Is Google taking a victory lap? In the wake of its many triumphs at the Cannes Lions advertising festival, the Mountain View, Calif. company has quietly launched a site called “What Do You Love?” that lets users experience a wide breadth of Google products at once.
The site, WDYL.com, asks visitors to enter the name of something they love into a simple search field. The results include relevant images, videos, trends, books, blogs and more, all presented by individual Google products.
For example, enter “coffee” into WDYL.com and the site presents the word translated into 57 different languages (caffé, kaffee), courtesy of Google Translate; Google Maps offers a map of nearby coffee places; Google Patent Search calls up a 1935 patent for a crude coffee maker; and Picasa presents pictures of – wait for it – coffee.
Just as notable is what does not appear: There are no ads on the site, despite what is surely millions of coffee-related ads just waiting inside Google AdWords. (Searches for other terms brought up no ads, either.)
Google issued no release or blog post about What Do You Love, and Andy Berndt, head of Google Creative Lab, did not reply to an e-mail seeking comment.
What Google did make an announcement about today is Google +, its latest bid for social networking relevance. The new service is a network that bears some resemblance to Facebook – streaming feeds, friend groups, instant mobile uploads – as well as live video chatting and the option to add your location to every post.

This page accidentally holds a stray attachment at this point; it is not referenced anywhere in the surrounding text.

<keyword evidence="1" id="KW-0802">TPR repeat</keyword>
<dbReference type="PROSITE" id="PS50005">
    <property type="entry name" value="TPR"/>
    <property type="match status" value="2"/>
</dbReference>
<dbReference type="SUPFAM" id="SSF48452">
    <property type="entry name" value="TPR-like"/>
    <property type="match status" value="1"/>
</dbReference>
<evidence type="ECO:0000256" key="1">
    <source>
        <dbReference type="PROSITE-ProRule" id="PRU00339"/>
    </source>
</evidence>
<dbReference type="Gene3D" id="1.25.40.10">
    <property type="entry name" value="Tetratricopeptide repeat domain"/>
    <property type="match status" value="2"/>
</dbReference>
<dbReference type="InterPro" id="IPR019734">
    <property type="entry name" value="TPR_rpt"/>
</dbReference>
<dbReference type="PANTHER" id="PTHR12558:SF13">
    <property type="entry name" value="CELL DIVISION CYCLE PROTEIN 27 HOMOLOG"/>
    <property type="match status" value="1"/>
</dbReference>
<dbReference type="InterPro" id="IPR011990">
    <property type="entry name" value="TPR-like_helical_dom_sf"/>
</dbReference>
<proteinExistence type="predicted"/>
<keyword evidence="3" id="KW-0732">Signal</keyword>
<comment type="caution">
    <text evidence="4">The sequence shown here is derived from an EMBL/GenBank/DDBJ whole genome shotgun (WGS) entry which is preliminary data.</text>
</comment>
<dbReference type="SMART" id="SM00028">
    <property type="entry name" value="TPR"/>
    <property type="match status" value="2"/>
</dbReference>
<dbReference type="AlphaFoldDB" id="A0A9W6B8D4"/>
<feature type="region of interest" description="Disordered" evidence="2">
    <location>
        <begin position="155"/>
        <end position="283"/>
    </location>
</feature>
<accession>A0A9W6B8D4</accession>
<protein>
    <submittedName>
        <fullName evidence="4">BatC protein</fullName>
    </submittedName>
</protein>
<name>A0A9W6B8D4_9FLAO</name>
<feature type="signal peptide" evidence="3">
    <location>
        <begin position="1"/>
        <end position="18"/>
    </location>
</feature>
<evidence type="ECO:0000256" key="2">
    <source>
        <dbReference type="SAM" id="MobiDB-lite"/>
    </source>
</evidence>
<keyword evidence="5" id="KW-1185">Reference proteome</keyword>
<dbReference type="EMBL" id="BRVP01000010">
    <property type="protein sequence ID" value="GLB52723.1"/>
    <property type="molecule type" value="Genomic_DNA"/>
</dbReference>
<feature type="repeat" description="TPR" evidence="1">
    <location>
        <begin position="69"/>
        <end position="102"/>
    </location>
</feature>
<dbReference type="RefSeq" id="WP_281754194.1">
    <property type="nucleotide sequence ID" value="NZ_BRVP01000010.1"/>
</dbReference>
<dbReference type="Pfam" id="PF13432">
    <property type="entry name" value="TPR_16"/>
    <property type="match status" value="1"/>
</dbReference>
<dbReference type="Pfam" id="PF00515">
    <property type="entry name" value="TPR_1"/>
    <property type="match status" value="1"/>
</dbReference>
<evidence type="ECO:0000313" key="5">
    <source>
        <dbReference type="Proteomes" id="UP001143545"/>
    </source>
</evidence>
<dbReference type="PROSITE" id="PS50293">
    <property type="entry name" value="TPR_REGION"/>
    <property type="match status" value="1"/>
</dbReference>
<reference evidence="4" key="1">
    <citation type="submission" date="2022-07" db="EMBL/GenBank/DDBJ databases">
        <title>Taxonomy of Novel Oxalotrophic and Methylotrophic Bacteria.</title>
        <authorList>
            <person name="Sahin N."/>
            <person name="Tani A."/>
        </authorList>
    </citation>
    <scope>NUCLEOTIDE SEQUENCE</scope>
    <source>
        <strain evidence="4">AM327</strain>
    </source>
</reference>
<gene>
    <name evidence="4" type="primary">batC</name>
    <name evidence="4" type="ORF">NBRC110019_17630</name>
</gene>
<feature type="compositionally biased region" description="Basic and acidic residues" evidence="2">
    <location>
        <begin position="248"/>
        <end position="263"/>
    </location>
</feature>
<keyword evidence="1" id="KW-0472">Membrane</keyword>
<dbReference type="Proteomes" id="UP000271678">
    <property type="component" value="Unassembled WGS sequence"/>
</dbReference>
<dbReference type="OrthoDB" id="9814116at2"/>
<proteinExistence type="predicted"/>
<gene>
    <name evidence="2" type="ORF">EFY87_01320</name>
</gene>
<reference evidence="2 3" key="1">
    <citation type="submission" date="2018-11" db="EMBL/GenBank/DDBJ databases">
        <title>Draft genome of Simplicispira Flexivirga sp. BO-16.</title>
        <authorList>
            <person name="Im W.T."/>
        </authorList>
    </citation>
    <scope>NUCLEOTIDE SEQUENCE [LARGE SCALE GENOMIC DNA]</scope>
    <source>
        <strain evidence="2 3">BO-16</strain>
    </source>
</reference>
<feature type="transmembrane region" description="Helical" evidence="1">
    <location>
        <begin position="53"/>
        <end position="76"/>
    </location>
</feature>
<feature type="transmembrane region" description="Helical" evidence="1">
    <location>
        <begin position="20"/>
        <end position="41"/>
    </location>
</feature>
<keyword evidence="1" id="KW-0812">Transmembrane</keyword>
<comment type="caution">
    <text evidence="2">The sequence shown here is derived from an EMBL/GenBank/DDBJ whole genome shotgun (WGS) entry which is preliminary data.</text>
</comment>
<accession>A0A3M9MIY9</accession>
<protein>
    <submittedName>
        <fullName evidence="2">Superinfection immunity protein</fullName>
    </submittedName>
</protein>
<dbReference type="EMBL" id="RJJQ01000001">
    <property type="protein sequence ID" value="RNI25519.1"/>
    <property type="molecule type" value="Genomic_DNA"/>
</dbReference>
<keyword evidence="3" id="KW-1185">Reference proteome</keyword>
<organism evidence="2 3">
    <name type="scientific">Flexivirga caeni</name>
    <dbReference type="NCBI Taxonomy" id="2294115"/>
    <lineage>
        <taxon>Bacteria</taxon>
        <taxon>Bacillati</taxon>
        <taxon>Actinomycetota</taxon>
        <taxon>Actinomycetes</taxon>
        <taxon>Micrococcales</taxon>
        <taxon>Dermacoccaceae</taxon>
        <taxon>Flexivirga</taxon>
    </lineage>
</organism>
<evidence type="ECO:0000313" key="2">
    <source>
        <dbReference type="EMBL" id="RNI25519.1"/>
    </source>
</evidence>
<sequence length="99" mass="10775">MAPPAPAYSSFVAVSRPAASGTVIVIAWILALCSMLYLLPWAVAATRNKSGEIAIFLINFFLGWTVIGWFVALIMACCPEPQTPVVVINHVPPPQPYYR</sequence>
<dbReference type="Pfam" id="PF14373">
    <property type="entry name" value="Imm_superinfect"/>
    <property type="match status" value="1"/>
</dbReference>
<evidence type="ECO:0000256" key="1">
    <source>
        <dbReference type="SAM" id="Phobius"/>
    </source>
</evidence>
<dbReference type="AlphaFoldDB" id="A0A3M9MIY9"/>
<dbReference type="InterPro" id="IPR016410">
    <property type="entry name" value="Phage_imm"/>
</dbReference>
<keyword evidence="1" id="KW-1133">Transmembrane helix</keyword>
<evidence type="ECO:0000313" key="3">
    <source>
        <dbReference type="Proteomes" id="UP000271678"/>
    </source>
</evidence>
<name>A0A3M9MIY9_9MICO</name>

One video introducing the new service focuses on its Circles offering, which allows users to group friends based on relationship. Google seems to be going after Facebook users who are weary of news feeds dominated by “friends” they barely know.
“Every now and then I’ll make a new friend and I’ll think, you know, do I really have what it takes to take you on board as a new friend? Is this going to be worth it?” says an unseen narrator. “And you know, you’ve got to take a chance on people, because they’re taking a chance on you.” The video shows a Google + user adding a new friend and deciding which “Circles” group to place him in.
Google has taken a crack at social before with Wave and Buzz, both of which seemed to attract more controversy than users. Anticipation for Google + began in March, when the company added its “+1” button to its search offering, essentially acting as a Facebook Like button for search.
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